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Lifetime Skills Guarantee must lead to better job outcomes for the disabled

Image 1 Angela Matthews

The Business Disability Forum has welcomed legislation aimed at increasing skills and training for young people and adults while calling for clarity on how this will convert to long-term job prospects for disabled people.  

The Queen’s Speech on Tuesday featured Lifetime Skills Guarantee legislation designed to create a post-16 adult education and training system that is fit for the future and provide the skills that people need for well-paid jobs and opportunities to train throughout their lifetime.

Speaking on Tuesday, Angela Matthews, Head of Policy at Business Disability Forum, (pictured) said: “Legislation announced today to increase the skills of young people and adults is to be welcomed, but more needs to be done to address the specific barriers that disabled people experience in both pre and post-16 education. We also heard very little today about how the lifetime skills guarantee will convert to lasting job opportunities for disabled people, as businesses continue to deal with the fallout from the pandemic.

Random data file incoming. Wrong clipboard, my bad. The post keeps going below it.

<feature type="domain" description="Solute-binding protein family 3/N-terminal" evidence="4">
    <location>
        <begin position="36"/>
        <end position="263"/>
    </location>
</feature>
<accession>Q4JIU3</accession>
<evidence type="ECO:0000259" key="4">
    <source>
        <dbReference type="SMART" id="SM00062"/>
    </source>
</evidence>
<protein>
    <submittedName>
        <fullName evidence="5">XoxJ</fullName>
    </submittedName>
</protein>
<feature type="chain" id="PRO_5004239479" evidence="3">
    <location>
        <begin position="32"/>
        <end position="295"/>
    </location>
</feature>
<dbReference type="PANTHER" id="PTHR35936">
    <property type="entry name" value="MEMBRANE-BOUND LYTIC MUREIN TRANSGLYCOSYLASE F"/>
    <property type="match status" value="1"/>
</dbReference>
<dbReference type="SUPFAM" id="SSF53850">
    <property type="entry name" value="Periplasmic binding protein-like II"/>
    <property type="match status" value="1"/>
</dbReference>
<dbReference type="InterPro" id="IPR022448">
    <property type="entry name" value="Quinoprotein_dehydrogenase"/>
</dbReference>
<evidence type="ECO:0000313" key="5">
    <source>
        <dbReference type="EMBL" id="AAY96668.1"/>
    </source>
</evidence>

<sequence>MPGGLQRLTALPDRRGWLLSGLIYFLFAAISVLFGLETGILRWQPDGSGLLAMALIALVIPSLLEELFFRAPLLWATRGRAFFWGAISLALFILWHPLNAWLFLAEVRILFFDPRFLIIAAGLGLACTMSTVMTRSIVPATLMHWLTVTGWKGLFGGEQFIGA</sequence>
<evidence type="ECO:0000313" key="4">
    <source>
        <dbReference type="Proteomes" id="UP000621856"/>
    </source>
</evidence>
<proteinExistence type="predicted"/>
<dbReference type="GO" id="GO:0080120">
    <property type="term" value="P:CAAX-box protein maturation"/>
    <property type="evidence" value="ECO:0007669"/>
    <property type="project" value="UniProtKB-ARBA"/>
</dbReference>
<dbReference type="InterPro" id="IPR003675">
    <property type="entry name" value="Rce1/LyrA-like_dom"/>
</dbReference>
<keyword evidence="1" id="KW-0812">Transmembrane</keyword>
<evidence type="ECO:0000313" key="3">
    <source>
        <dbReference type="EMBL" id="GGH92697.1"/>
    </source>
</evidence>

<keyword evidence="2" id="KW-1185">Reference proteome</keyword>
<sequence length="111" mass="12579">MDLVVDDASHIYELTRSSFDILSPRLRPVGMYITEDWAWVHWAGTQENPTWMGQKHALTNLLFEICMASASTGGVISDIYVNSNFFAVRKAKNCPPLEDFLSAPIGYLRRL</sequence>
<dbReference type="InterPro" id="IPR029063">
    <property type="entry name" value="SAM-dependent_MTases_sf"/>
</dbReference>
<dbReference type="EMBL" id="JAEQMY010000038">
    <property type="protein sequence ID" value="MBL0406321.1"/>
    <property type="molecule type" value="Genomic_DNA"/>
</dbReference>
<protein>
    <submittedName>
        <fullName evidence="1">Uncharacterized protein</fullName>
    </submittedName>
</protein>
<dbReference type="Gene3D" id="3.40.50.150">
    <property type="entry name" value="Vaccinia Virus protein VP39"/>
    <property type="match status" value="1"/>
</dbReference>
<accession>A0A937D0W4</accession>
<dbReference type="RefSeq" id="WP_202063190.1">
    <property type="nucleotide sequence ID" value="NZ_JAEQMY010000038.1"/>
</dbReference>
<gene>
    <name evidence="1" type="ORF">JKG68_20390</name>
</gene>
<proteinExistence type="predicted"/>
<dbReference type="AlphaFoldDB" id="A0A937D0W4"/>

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“For many disabled people, the barriers to learning begin in primary education and continue through to secondary. These are predominantly due to a lack of adjustments and assistive technology that suit the way that some people learn. Many disabled people have told us they have studied later in life for this reason.  

“Further Education colleges are often local with good transport links, and good disability student support. But any post-16 and adult education opportunities need to be inclusive. We know there is a huge issue with inaccessible remote learning platforms, and course materials being in inaccessible formats.  

“At the moment, many disabled people are only able to access the technology they need post-16, either when they are in work or in Higher Education. We are calling for the introduction of a ‘Tech for Life’ model. This would allow people to access assistive technology throughout their lives, from primary and secondary education, through to Higher Education and training, and looking for and applying for roles.”

Angela added she was “disappointed” to not see more on employment given the challenges facing her members as they continue to support their workforces through the pandemic.

“It is not clear how the Lifetime Skills Guarantee will deliver lifetime careers and job opportunities for disabled people,” Angela said.

“We are waiting to see the role that skills and training will play in the Government’s expected National Disability Strategy and how that, in turn, will help close the disability employment gap. There are still many questions to be answered.” 

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Lee Peart

The author Lee Peart

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